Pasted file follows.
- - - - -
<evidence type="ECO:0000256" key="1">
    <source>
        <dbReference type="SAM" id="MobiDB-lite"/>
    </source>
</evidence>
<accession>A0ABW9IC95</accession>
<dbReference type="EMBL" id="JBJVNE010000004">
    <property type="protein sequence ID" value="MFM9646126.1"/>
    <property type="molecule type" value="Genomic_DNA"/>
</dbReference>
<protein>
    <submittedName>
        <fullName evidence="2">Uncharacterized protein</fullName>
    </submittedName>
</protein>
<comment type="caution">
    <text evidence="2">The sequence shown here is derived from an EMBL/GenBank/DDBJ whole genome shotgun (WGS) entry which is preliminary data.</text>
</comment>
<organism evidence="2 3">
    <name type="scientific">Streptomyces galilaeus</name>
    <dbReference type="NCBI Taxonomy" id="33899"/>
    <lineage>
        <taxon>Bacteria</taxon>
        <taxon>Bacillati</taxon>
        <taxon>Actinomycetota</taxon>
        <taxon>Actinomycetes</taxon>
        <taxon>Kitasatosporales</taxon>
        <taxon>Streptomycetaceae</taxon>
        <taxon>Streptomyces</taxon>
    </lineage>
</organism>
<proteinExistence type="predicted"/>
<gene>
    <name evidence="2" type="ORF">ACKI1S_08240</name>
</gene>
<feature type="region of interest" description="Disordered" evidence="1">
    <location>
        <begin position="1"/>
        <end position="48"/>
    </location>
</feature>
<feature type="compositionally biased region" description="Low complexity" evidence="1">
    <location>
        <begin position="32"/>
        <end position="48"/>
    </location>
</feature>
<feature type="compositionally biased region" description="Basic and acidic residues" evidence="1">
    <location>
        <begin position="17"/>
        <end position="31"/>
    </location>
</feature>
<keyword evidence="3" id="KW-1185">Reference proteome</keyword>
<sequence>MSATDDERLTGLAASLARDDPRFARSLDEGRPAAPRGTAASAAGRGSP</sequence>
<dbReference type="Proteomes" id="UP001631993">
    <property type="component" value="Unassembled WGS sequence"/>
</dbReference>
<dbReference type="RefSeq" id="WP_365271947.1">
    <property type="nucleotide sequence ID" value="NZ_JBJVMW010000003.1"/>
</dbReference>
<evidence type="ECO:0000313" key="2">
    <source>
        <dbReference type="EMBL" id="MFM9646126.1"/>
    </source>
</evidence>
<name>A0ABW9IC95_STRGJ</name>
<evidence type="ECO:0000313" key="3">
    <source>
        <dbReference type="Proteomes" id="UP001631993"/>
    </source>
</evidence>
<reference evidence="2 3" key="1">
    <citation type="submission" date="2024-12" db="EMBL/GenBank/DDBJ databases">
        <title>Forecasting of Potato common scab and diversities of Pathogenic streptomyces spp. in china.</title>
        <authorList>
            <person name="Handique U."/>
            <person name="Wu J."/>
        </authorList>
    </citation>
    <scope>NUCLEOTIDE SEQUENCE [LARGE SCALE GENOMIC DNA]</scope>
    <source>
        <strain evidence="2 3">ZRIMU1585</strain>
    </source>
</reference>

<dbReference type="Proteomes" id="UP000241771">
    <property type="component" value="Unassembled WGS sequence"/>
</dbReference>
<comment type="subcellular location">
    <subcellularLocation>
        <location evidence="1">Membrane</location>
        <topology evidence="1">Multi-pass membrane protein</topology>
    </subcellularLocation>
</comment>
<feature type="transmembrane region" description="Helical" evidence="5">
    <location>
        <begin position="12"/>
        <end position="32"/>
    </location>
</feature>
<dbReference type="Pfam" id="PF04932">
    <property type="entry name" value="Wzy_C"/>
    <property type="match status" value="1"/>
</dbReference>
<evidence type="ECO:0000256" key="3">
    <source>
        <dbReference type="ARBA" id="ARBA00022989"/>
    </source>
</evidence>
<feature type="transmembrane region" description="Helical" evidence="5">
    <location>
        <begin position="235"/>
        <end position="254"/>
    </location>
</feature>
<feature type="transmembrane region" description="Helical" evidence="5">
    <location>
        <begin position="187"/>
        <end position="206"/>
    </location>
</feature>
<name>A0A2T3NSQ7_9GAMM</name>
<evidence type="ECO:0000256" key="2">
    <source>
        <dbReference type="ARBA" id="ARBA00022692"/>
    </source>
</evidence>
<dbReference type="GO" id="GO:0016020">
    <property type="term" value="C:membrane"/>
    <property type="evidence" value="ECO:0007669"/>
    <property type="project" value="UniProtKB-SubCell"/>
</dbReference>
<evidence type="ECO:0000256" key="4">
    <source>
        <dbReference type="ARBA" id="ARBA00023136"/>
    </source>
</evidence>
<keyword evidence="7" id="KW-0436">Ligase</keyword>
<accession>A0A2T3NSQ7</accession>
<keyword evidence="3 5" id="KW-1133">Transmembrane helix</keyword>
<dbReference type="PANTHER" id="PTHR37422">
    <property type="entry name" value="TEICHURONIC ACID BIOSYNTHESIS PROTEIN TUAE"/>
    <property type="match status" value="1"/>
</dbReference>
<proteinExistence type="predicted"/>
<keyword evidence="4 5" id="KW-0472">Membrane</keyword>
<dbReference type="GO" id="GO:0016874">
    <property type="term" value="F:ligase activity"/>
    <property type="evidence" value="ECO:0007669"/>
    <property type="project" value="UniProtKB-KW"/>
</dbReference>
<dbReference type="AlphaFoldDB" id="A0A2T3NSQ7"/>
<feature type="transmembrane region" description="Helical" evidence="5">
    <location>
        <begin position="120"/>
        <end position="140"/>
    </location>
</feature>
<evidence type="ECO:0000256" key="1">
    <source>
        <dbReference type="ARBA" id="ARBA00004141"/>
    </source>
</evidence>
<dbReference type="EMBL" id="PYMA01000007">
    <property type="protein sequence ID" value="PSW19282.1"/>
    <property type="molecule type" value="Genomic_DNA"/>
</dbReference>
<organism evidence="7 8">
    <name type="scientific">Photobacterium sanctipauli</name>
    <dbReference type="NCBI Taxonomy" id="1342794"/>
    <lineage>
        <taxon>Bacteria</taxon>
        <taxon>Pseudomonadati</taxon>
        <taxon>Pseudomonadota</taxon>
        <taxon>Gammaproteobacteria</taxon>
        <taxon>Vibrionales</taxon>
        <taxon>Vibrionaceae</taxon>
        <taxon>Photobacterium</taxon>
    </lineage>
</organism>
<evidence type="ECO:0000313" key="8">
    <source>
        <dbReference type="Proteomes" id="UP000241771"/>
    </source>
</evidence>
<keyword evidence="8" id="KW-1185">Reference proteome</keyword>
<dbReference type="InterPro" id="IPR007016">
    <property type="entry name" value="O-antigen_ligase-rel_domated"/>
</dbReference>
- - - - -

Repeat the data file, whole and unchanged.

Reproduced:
<evidence type="ECO:0000256" key="1">
    <source>
        <dbReference type="SAM" id="MobiDB-lite"/>
    </source>
</evidence>
<accession>A0ABW9IC95</accession>
<dbReference type="EMBL" id="JBJVNE010000004">
    <property type="protein sequence ID" value="MFM9646126.1"/>
    <property type="molecule type" value="Genomic_DNA"/>
</dbReference>
<protein>
    <submittedName>
        <fullName evidence="2">Uncharacterized protein</fullName>
    </submittedName>
</protein>
<comment type="caution">
    <text evidence="2">The sequence shown here is derived from an EMBL/GenBank/DDBJ whole genome shotgun (WGS) entry which is preliminary data.</text>
</comment>
<organism evidence="2 3">
    <name type="scientific">Streptomyces galilaeus</name>
    <dbReference type="NCBI Taxonomy" id="33899"/>
    <lineage>
        <taxon>Bacteria</taxon>
        <taxon>Bacillati</taxon>
        <taxon>Actinomycetota</taxon>
        <taxon>Actinomycetes</taxon>
        <taxon>Kitasatosporales</taxon>
        <taxon>Streptomycetaceae</taxon>
        <taxon>Streptomyces</taxon>
    </lineage>
</organism>
<proteinExistence type="predicted"/>
<gene>
    <name evidence="2" type="ORF">ACKI1S_08240</name>
</gene>
<feature type="region of interest" description="Disordered" evidence="1">
    <location>
        <begin position="1"/>
        <end position="48"/>
    </location>
</feature>
<feature type="compositionally biased region" description="Low complexity" evidence="1">
    <location>
        <begin position="32"/>
        <end position="48"/>
    </location>
</feature>
<feature type="compositionally biased region" description="Basic and acidic residues" evidence="1">
    <location>
        <begin position="17"/>
        <end position="31"/>
    </location>
</feature>
<keyword evidence="3" id="KW-1185">Reference proteome</keyword>
<sequence>MSATDDERLTGLAASLARDDPRFARSLDEGRPAAPRGTAASAAGRGSP</sequence>
<dbReference type="Proteomes" id="UP001631993">
    <property type="component" value="Unassembled WGS sequence"/>
</dbReference>
<dbReference type="RefSeq" id="WP_365271947.1">
    <property type="nucleotide sequence ID" value="NZ_JBJVMW010000003.1"/>
</dbReference>
<evidence type="ECO:0000313" key="2">
    <source>
        <dbReference type="EMBL" id="MFM9646126.1"/>
    </source>
</evidence>
<name>A0ABW9IC95_STRGJ</name>
<evidence type="ECO:0000313" key="3">
    <source>
        <dbReference type="Proteomes" id="UP001631993"/>
    </source>
</evidence>
<reference evidence="2 3" key="1">
    <citation type="submission" date="2024-12" db="EMBL/GenBank/DDBJ databases">
        <title>Forecasting of Potato common scab and diversities of Pathogenic streptomyces spp. in china.</title>
        <authorList>
            <person name="Handique U."/>
            <person name="Wu J."/>
        </authorList>
    </citation>
    <scope>NUCLEOTIDE SEQUENCE [LARGE SCALE GENOMIC DNA]</scope>
    <source>
        <strain evidence="2 3">ZRIMU1585</strain>
    </source>
</reference>

<dbReference type="Proteomes" id="UP000241771">
    <property type="component" value="Unassembled WGS sequence"/>
</dbReference>
<comment type="subcellular location">
    <subcellularLocation>
        <location evidence="1">Membrane</location>
        <topology evidence="1">Multi-pass membrane protein</topology>
    </subcellularLocation>
</comment>
<feature type="transmembrane region" description="Helical" evidence="5">
    <location>
        <begin position="12"/>
        <end position="32"/>
    </location>
</feature>
<dbReference type="Pfam" id="PF04932">
    <property type="entry name" value="Wzy_C"/>
    <property type="match status" value="1"/>
</dbReference>
<evidence type="ECO:0000256" key="3">
    <source>
        <dbReference type="ARBA" id="ARBA00022989"/>
    </source>
</evidence>
<feature type="transmembrane region" description="Helical" evidence="5">
    <location>
        <begin position="235"/>
        <end position="254"/>
    </location>
</feature>
<feature type="transmembrane region" description="Helical" evidence="5">
    <location>
        <begin position="187"/>
        <end position="206"/>
    </location>
</feature>
<name>A0A2T3NSQ7_9GAMM</name>
<evidence type="ECO:0000256" key="2">
    <source>
        <dbReference type="ARBA" id="ARBA00022692"/>
    </source>
</evidence>
<dbReference type="GO" id="GO:0016020">
    <property type="term" value="C:membrane"/>
    <property type="evidence" value="ECO:0007669"/>
    <property type="project" value="UniProtKB-SubCell"/>
</dbReference>
<evidence type="ECO:0000256" key="4">
    <source>
        <dbReference type="ARBA" id="ARBA00023136"/>
    </source>
</evidence>
<keyword evidence="7" id="KW-0436">Ligase</keyword>
<accession>A0A2T3NSQ7</accession>
<keyword evidence="3 5" id="KW-1133">Transmembrane helix</keyword>
<dbReference type="PANTHER" id="PTHR37422">
    <property type="entry name" value="TEICHURONIC ACID BIOSYNTHESIS PROTEIN TUAE"/>
    <property type="match status" value="1"/>
</dbReference>
<proteinExistence type="predicted"/>
<keyword evidence="4 5" id="KW-0472">Membrane</keyword>
<dbReference type="GO" id="GO:0016874">
    <property type="term" value="F:ligase activity"/>
    <property type="evidence" value="ECO:0007669"/>
    <property type="project" value="UniProtKB-KW"/>
</dbReference>
<dbReference type="AlphaFoldDB" id="A0A2T3NSQ7"/>
<feature type="transmembrane region" description="Helical" evidence="5">
    <location>
        <begin position="120"/>
        <end position="140"/>
    </location>
</feature>
<evidence type="ECO:0000256" key="1">
    <source>
        <dbReference type="ARBA" id="ARBA00004141"/>
    </source>
</evidence>
<dbReference type="EMBL" id="PYMA01000007">
    <property type="protein sequence ID" value="PSW19282.1"/>
    <property type="molecule type" value="Genomic_DNA"/>
</dbReference>
<organism evidence="7 8">
    <name type="scientific">Photobacterium sanctipauli</name>
    <dbReference type="NCBI Taxonomy" id="1342794"/>
    <lineage>
        <taxon>Bacteria</taxon>
        <taxon>Pseudomonadati</taxon>
        <taxon>Pseudomonadota</taxon>
        <taxon>Gammaproteobacteria</taxon>
        <taxon>Vibrionales</taxon>
        <taxon>Vibrionaceae</taxon>
        <taxon>Photobacterium</taxon>
    </lineage>
</organism>
<evidence type="ECO:0000313" key="8">
    <source>
        <dbReference type="Proteomes" id="UP000241771"/>
    </source>
</evidence>
<keyword evidence="8" id="KW-1185">Reference proteome</keyword>
<dbReference type="InterPro" id="IPR007016">
    <property type="entry name" value="O-antigen_ligase-rel_domated"/>
</dbReference>